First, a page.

I had the best of intentions, but I was wrong. I thought I had found the perfect home for my foster dog, Nadia. Actually, I thought I had found the perfect dog for a good friend.
My friend had lost her dear companion dog of 13 years and she was grieving. I had a wonderful young dog that I was so sure was the right fit…not to replace her old boy, but to fill the void in a new and equally special way. It just seemed perfect. To me.
In my dog rescue work, I jokingly say I keep a mental Rolodex (Yeah, that’s old school, I know. Kids, a Rolodex is an old tool we once kept on our desks that was a spinning address book. Contact information and fun!). I store a list of people in my mind who have expressed interest in adopting a dog. Then, when I find a dog, I spin through that mental Rolodex to see if I can find a good human/dog match.
I compare it to fishing. I’m never pushy about placing a dog…I just toss a line out there in the form of a photo or a short text/email/message. If the target says no, I reel the line in and move to the next fishing hole.
But if the target nibbles, then we start talking.
Well, this time the target took the bait, and took the dog, but it was just never right. It was never a comfortable fit, though both human and dog wanted it to be. They did love each other. But over the weeks and months that followed, the dog was becoming increasingly stressed and displaying unmanageable behaviors in her new home including strong aversion to being left home alone.
My friend tried everything. Training classes, crate training, private training in-home – anything and everything that might resolve the dog’s growing anxiety. Short of trying to get Nadia a companion dog (she did not feel she could be a two dog household and I respect that, plus there are no guarantees it would have helped), or putting the dog on medication, she tried everything.
Perhaps it was too soon for this human to have another dog. She certainly gave it her all to make it work, though. Maybe it was the wrong timing, or the wrong dog. Maybe this dog couldn’t handle being an only dog. It’s hard to pinpoint the reason for the mismatch.
And maybe, just maybe I wanted it too much. It’s possible that I wanted this to work so much for both human and dog that I didn’t go through my normal adoption questions and “think it through” process. Maybe. (Hey, I already admitted I was wrong once in this post. Don’t push it.)
It rarely happens. Jim, my partner in life and rescue, and I rarely have a dog returned. But when it does happen, we are 100% here for the dog. We take her back immediately. Our foster dogs are our responsibility for life. We will always take them back if things in their new homes truly can’t work out.
In the last couple of weeks, we have found homes for Annie, Piper, Skye, and Cinder. Next week, Tori is leaving for her wonderful new life and Morey will go for a home visit with his potential new family. I feel great about these placements. They all seem like perfect fits and I will provide support to the new owners as they settle in with their new canine companions.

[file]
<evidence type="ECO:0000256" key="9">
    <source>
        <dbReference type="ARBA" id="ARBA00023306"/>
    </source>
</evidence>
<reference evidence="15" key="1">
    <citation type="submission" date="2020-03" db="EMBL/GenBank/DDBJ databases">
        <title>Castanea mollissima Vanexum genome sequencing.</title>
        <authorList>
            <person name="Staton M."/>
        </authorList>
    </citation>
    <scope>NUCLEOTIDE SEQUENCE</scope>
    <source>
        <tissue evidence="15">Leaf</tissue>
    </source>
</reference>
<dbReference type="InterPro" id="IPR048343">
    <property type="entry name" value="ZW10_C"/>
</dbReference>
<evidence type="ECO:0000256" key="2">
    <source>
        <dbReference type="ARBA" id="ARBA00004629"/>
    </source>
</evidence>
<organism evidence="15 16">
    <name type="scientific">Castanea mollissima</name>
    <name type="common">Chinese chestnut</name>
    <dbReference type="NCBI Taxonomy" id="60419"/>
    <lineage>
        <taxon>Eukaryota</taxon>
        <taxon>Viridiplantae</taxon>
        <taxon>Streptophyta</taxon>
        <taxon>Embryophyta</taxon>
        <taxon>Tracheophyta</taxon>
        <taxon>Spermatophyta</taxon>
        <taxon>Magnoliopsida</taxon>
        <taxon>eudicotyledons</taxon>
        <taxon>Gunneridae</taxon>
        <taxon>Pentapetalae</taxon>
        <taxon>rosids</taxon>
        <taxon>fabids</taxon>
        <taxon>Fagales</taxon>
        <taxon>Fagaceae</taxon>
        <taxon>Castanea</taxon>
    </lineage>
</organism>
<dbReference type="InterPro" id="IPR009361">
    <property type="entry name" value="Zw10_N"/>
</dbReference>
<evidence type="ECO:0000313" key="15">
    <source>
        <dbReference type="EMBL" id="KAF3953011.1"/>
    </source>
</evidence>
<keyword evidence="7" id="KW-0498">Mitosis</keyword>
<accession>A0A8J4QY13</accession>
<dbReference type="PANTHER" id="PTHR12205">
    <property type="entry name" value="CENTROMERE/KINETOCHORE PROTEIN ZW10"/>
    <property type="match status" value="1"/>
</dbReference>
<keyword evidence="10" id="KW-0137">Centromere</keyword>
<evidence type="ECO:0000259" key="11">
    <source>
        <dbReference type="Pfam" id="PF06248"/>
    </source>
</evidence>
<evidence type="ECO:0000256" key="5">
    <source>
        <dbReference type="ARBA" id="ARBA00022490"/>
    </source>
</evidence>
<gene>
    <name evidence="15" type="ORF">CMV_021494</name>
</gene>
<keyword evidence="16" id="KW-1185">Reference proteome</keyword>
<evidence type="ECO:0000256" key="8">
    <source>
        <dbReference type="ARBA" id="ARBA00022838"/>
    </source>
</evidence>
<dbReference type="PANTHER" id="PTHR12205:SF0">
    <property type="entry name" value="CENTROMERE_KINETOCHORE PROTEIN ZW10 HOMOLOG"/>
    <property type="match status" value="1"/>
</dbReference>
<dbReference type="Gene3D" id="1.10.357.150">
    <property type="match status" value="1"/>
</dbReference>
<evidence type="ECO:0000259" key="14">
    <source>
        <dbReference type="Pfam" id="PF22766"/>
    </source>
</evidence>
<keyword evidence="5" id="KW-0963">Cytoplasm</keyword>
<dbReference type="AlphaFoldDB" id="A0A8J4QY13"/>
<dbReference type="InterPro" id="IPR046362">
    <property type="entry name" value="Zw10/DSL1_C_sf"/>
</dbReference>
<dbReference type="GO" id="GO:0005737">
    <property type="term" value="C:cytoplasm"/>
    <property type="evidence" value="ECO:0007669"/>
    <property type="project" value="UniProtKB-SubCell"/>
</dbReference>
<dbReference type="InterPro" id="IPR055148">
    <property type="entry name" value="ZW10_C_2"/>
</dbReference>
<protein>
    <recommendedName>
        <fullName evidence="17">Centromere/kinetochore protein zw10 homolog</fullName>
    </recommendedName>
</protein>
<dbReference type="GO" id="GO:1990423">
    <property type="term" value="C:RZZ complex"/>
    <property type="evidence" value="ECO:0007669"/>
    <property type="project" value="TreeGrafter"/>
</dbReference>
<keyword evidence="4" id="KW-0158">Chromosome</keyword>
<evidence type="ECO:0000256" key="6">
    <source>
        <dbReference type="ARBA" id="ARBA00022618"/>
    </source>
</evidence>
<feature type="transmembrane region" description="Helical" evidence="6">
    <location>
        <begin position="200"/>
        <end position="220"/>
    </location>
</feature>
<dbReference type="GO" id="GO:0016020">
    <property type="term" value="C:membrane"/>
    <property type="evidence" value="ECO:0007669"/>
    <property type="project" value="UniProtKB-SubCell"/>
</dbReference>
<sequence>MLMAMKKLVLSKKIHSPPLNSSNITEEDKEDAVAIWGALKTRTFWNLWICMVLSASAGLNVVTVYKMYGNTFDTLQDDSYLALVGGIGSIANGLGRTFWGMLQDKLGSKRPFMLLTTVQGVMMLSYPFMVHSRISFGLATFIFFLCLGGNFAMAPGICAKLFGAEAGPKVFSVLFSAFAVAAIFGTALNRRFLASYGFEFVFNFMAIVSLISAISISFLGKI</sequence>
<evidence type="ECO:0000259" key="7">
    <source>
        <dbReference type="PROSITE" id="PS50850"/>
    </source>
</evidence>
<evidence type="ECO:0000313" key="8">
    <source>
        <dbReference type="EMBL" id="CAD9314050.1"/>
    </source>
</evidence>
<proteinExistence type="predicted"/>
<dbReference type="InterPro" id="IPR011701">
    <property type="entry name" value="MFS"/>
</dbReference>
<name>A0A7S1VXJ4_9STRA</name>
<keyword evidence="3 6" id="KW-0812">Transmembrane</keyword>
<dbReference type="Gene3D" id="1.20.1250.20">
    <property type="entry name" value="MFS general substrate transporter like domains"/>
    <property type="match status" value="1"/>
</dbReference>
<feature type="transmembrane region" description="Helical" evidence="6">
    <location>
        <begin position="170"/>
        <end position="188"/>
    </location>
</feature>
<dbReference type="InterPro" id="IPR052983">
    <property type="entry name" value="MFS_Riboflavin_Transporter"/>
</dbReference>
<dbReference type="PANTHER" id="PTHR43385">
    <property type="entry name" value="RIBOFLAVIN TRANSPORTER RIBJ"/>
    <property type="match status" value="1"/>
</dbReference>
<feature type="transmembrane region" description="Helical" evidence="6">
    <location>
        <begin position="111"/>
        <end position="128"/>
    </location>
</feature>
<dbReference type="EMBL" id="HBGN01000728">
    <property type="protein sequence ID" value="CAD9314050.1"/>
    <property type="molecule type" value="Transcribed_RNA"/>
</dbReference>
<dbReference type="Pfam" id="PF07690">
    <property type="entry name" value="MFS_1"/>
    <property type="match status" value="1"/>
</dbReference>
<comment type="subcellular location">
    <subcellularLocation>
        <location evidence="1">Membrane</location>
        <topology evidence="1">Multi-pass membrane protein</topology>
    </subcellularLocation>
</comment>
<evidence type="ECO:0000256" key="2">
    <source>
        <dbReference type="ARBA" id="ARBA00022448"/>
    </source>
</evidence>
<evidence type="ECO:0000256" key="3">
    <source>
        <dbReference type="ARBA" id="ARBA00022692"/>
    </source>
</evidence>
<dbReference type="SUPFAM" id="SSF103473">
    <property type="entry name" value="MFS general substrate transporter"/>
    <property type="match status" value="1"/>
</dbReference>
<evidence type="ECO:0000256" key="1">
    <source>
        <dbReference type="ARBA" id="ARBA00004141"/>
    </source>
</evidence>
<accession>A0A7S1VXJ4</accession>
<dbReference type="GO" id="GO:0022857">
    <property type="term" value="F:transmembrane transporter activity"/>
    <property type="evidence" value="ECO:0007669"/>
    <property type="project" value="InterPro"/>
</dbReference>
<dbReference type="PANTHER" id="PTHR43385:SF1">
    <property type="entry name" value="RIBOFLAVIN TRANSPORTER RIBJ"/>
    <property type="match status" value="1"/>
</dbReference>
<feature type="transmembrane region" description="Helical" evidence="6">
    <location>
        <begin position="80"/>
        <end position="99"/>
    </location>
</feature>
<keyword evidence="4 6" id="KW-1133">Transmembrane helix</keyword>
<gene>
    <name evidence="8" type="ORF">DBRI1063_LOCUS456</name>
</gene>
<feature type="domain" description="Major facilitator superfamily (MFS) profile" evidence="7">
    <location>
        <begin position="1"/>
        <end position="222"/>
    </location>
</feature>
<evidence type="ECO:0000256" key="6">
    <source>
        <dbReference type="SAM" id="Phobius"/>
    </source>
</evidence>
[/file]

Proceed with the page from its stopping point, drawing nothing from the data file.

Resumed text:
It’s unlikely that any of these dogs will ever need us again. But still, we have made a promise to each and every one of them.
I hope they don’t somehow all need us at once someday. Wow. I shouldn’t even toy with that thought.
But now I have to focus on Nadia. She is back and she is out of sorts. She loves being in our home. She loves playing and romping with all of the other dogs. But she is not settled. Something is off…or missing.
When I stop, clear my mind and look at her, I feel an ache in my heart that was never there before. I feel a certain sense of heaviness. There is a connection missing, there is an air of unrest surrounding her. It shows clearly in her posture, in her actions, and in her eyes.
We will work through it. She is back here because it was the right choice for her, as well as for my friend. They both tried very hard. They both feel the loss. For anyone who says they would never give up on a dog, well, sometimes we have to set aside our human determination to do what is best for the dog. That takes strength. My friend did what was right for Nadia.
In the end, the right dog will land in that very good home, and Nadia will find her intended person. I believe this and Jim and I will work to make it happen.
We will work through Nadia’s issues. The concern that seems to cloud her face will clear. She will learn to relax and trust the world.
And she can have all the time she needs to figure it out. I promised her that the day I found her cowering in the brush at the side of the road, I promise her that today and always.
It’s just a little detour on the path to your happily ever after, Nadia. Just a detour.
Time to go fishing.